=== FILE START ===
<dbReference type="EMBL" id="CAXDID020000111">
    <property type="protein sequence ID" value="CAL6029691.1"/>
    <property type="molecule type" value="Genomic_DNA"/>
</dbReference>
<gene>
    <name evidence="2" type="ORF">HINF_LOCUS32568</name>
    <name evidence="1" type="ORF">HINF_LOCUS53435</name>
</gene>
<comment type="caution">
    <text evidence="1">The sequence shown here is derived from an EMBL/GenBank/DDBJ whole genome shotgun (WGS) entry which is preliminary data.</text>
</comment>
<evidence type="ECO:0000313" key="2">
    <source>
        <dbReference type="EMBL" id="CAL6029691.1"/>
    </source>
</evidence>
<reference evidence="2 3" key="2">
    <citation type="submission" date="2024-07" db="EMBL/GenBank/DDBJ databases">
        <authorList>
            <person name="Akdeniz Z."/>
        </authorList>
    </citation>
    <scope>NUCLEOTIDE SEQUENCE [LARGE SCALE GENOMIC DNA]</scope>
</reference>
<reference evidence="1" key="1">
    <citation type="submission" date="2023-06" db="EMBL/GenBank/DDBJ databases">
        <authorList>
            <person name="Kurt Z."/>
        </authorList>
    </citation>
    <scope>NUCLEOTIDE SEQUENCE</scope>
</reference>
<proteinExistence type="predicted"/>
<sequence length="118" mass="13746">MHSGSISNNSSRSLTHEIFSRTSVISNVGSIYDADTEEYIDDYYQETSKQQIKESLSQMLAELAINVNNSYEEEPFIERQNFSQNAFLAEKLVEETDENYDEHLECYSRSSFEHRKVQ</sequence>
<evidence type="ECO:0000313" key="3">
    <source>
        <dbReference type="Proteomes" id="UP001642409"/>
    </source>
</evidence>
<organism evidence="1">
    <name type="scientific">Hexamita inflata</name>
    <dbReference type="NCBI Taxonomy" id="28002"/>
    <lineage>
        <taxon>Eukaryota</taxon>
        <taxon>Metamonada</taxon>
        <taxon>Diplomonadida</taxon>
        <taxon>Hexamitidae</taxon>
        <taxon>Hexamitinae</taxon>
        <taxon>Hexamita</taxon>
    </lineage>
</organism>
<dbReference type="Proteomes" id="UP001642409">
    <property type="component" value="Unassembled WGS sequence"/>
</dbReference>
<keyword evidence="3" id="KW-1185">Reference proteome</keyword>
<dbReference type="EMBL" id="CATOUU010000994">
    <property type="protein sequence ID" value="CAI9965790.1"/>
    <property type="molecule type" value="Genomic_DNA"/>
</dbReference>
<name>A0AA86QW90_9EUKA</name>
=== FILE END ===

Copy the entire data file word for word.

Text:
<dbReference type="EMBL" id="CAXDID020000111">
    <property type="protein sequence ID" value="CAL6029691.1"/>
    <property type="molecule type" value="Genomic_DNA"/>
</dbReference>
<gene>
    <name evidence="2" type="ORF">HINF_LOCUS32568</name>
    <name evidence="1" type="ORF">HINF_LOCUS53435</name>
</gene>
<comment type="caution">
    <text evidence="1">The sequence shown here is derived from an EMBL/GenBank/DDBJ whole genome shotgun (WGS) entry which is preliminary data.</text>
</comment>
<evidence type="ECO:0000313" key="2">
    <source>
        <dbReference type="EMBL" id="CAL6029691.1"/>
    </source>
</evidence>
<reference evidence="2 3" key="2">
    <citation type="submission" date="2024-07" db="EMBL/GenBank/DDBJ databases">
        <authorList>
            <person name="Akdeniz Z."/>
        </authorList>
    </citation>
    <scope>NUCLEOTIDE SEQUENCE [LARGE SCALE GENOMIC DNA]</scope>
</reference>
<reference evidence="1" key="1">
    <citation type="submission" date="2023-06" db="EMBL/GenBank/DDBJ databases">
        <authorList>
            <person name="Kurt Z."/>
        </authorList>
    </citation>
    <scope>NUCLEOTIDE SEQUENCE</scope>
</reference>
<proteinExistence type="predicted"/>
<sequence length="118" mass="13746">MHSGSISNNSSRSLTHEIFSRTSVISNVGSIYDADTEEYIDDYYQETSKQQIKESLSQMLAELAINVNNSYEEEPFIERQNFSQNAFLAEKLVEETDENYDEHLECYSRSSFEHRKVQ</sequence>
<evidence type="ECO:0000313" key="3">
    <source>
        <dbReference type="Proteomes" id="UP001642409"/>
    </source>
</evidence>
<organism evidence="1">
    <name type="scientific">Hexamita inflata</name>
    <dbReference type="NCBI Taxonomy" id="28002"/>
    <lineage>
        <taxon>Eukaryota</taxon>
        <taxon>Metamonada</taxon>
        <taxon>Diplomonadida</taxon>
        <taxon>Hexamitidae</taxon>
        <taxon>Hexamitinae</taxon>
        <taxon>Hexamita</taxon>
    </lineage>
</organism>
<dbReference type="Proteomes" id="UP001642409">
    <property type="component" value="Unassembled WGS sequence"/>
</dbReference>
<keyword evidence="3" id="KW-1185">Reference proteome</keyword>
<dbReference type="EMBL" id="CATOUU010000994">
    <property type="protein sequence ID" value="CAI9965790.1"/>
    <property type="molecule type" value="Genomic_DNA"/>
</dbReference>
<name>A0AA86QW90_9EUKA</name>